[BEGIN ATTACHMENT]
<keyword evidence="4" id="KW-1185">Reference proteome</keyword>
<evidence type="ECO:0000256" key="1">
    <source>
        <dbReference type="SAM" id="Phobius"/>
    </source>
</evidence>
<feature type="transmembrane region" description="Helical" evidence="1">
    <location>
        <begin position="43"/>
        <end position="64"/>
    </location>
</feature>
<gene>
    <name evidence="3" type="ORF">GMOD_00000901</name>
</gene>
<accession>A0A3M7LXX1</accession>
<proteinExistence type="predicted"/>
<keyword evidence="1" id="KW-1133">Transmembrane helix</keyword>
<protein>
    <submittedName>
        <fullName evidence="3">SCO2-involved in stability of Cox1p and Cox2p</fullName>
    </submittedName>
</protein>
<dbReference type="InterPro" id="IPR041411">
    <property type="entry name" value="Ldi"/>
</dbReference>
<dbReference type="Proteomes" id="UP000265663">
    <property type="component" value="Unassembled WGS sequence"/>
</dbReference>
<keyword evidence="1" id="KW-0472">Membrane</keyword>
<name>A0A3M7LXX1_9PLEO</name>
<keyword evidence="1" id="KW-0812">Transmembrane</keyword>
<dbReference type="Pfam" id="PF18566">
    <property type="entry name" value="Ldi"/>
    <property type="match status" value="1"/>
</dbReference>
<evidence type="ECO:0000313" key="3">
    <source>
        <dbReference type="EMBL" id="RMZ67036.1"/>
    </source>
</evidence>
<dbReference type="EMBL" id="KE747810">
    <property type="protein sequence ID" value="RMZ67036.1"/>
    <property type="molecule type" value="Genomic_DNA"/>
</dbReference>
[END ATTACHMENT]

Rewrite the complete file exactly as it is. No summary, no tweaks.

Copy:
<keyword evidence="4" id="KW-1185">Reference proteome</keyword>
<evidence type="ECO:0000256" key="1">
    <source>
        <dbReference type="SAM" id="Phobius"/>
    </source>
</evidence>
<feature type="transmembrane region" description="Helical" evidence="1">
    <location>
        <begin position="43"/>
        <end position="64"/>
    </location>
</feature>
<gene>
    <name evidence="3" type="ORF">GMOD_00000901</name>
</gene>
<accession>A0A3M7LXX1</accession>
<proteinExistence type="predicted"/>
<keyword evidence="1" id="KW-1133">Transmembrane helix</keyword>
<protein>
    <submittedName>
        <fullName evidence="3">SCO2-involved in stability of Cox1p and Cox2p</fullName>
    </submittedName>
</protein>
<dbReference type="InterPro" id="IPR041411">
    <property type="entry name" value="Ldi"/>
</dbReference>
<dbReference type="Proteomes" id="UP000265663">
    <property type="component" value="Unassembled WGS sequence"/>
</dbReference>
<keyword evidence="1" id="KW-0472">Membrane</keyword>
<name>A0A3M7LXX1_9PLEO</name>
<keyword evidence="1" id="KW-0812">Transmembrane</keyword>
<dbReference type="Pfam" id="PF18566">
    <property type="entry name" value="Ldi"/>
    <property type="match status" value="1"/>
</dbReference>
<evidence type="ECO:0000313" key="3">
    <source>
        <dbReference type="EMBL" id="RMZ67036.1"/>
    </source>
</evidence>
<dbReference type="EMBL" id="KE747810">
    <property type="protein sequence ID" value="RMZ67036.1"/>
    <property type="molecule type" value="Genomic_DNA"/>
</dbReference>